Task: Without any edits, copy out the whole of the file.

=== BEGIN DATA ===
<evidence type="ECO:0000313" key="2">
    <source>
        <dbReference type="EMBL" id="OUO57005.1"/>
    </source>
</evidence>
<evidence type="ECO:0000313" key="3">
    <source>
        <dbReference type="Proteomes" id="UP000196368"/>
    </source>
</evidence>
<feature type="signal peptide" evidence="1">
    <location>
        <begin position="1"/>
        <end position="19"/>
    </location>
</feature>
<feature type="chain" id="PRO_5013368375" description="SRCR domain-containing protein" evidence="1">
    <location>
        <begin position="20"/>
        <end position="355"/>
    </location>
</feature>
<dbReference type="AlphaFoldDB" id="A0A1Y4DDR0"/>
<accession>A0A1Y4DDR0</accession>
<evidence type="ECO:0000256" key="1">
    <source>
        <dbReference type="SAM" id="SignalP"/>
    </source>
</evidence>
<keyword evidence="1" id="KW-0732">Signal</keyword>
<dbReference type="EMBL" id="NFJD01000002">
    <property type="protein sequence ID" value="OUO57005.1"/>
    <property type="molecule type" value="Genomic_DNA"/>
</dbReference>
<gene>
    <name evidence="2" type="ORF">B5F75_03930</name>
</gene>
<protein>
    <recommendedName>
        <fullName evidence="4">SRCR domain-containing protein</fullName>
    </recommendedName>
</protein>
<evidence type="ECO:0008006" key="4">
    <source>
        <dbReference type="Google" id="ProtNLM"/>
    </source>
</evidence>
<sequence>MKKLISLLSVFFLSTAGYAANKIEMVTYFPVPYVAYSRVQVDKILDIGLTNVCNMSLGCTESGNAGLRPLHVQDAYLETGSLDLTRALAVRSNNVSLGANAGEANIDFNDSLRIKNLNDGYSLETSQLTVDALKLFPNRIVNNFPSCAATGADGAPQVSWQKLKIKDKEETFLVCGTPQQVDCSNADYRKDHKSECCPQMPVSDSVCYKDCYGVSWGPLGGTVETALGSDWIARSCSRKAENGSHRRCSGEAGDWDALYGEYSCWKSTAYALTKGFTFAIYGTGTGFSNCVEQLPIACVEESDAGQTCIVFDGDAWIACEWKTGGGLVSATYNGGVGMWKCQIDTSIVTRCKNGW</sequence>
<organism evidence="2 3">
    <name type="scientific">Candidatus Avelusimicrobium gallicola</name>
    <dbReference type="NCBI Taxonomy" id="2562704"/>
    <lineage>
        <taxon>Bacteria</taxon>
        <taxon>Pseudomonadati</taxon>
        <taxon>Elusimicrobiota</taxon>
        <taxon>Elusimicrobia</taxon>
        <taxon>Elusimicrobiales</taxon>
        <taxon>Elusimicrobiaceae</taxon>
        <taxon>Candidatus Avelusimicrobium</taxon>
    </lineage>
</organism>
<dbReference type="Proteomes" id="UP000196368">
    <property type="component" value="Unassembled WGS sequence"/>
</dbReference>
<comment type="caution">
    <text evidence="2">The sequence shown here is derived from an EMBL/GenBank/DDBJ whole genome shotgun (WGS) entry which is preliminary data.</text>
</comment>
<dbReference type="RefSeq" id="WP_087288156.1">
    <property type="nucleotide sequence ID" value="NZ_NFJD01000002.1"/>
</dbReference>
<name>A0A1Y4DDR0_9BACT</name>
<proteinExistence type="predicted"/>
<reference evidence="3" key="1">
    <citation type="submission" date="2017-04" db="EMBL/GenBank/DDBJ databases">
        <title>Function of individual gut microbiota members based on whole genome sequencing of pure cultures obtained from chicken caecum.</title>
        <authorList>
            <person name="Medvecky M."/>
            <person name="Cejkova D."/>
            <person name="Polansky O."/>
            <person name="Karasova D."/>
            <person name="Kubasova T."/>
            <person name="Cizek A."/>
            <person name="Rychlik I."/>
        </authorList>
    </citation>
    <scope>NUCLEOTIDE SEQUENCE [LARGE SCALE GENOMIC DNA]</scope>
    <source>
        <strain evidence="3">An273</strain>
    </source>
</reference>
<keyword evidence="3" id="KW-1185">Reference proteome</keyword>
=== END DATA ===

<evidence type="ECO:0000313" key="2">
    <source>
        <dbReference type="EMBL" id="OUO57005.1"/>
    </source>
</evidence>
<evidence type="ECO:0000313" key="3">
    <source>
        <dbReference type="Proteomes" id="UP000196368"/>
    </source>
</evidence>
<feature type="signal peptide" evidence="1">
    <location>
        <begin position="1"/>
        <end position="19"/>
    </location>
</feature>
<feature type="chain" id="PRO_5013368375" description="SRCR domain-containing protein" evidence="1">
    <location>
        <begin position="20"/>
        <end position="355"/>
    </location>
</feature>
<dbReference type="AlphaFoldDB" id="A0A1Y4DDR0"/>
<accession>A0A1Y4DDR0</accession>
<evidence type="ECO:0000256" key="1">
    <source>
        <dbReference type="SAM" id="SignalP"/>
    </source>
</evidence>
<keyword evidence="1" id="KW-0732">Signal</keyword>
<dbReference type="EMBL" id="NFJD01000002">
    <property type="protein sequence ID" value="OUO57005.1"/>
    <property type="molecule type" value="Genomic_DNA"/>
</dbReference>
<gene>
    <name evidence="2" type="ORF">B5F75_03930</name>
</gene>
<protein>
    <recommendedName>
        <fullName evidence="4">SRCR domain-containing protein</fullName>
    </recommendedName>
</protein>
<evidence type="ECO:0008006" key="4">
    <source>
        <dbReference type="Google" id="ProtNLM"/>
    </source>
</evidence>
<sequence>MKKLISLLSVFFLSTAGYAANKIEMVTYFPVPYVAYSRVQVDKILDIGLTNVCNMSLGCTESGNAGLRPLHVQDAYLETGSLDLTRALAVRSNNVSLGANAGEANIDFNDSLRIKNLNDGYSLETSQLTVDALKLFPNRIVNNFPSCAATGADGAPQVSWQKLKIKDKEETFLVCGTPQQVDCSNADYRKDHKSECCPQMPVSDSVCYKDCYGVSWGPLGGTVETALGSDWIARSCSRKAENGSHRRCSGEAGDWDALYGEYSCWKSTAYALTKGFTFAIYGTGTGFSNCVEQLPIACVEESDAGQTCIVFDGDAWIACEWKTGGGLVSATYNGGVGMWKCQIDTSIVTRCKNGW</sequence>
<organism evidence="2 3">
    <name type="scientific">Candidatus Avelusimicrobium gallicola</name>
    <dbReference type="NCBI Taxonomy" id="2562704"/>
    <lineage>
        <taxon>Bacteria</taxon>
        <taxon>Pseudomonadati</taxon>
        <taxon>Elusimicrobiota</taxon>
        <taxon>Elusimicrobia</taxon>
        <taxon>Elusimicrobiales</taxon>
        <taxon>Elusimicrobiaceae</taxon>
        <taxon>Candidatus Avelusimicrobium</taxon>
    </lineage>
</organism>
<dbReference type="Proteomes" id="UP000196368">
    <property type="component" value="Unassembled WGS sequence"/>
</dbReference>
<comment type="caution">
    <text evidence="2">The sequence shown here is derived from an EMBL/GenBank/DDBJ whole genome shotgun (WGS) entry which is preliminary data.</text>
</comment>
<dbReference type="RefSeq" id="WP_087288156.1">
    <property type="nucleotide sequence ID" value="NZ_NFJD01000002.1"/>
</dbReference>
<name>A0A1Y4DDR0_9BACT</name>
<proteinExistence type="predicted"/>
<reference evidence="3" key="1">
    <citation type="submission" date="2017-04" db="EMBL/GenBank/DDBJ databases">
        <title>Function of individual gut microbiota members based on whole genome sequencing of pure cultures obtained from chicken caecum.</title>
        <authorList>
            <person name="Medvecky M."/>
            <person name="Cejkova D."/>
            <person name="Polansky O."/>
            <person name="Karasova D."/>
            <person name="Kubasova T."/>
            <person name="Cizek A."/>
            <person name="Rychlik I."/>
        </authorList>
    </citation>
    <scope>NUCLEOTIDE SEQUENCE [LARGE SCALE GENOMIC DNA]</scope>
    <source>
        <strain evidence="3">An273</strain>
    </source>
</reference>
<keyword evidence="3" id="KW-1185">Reference proteome</keyword>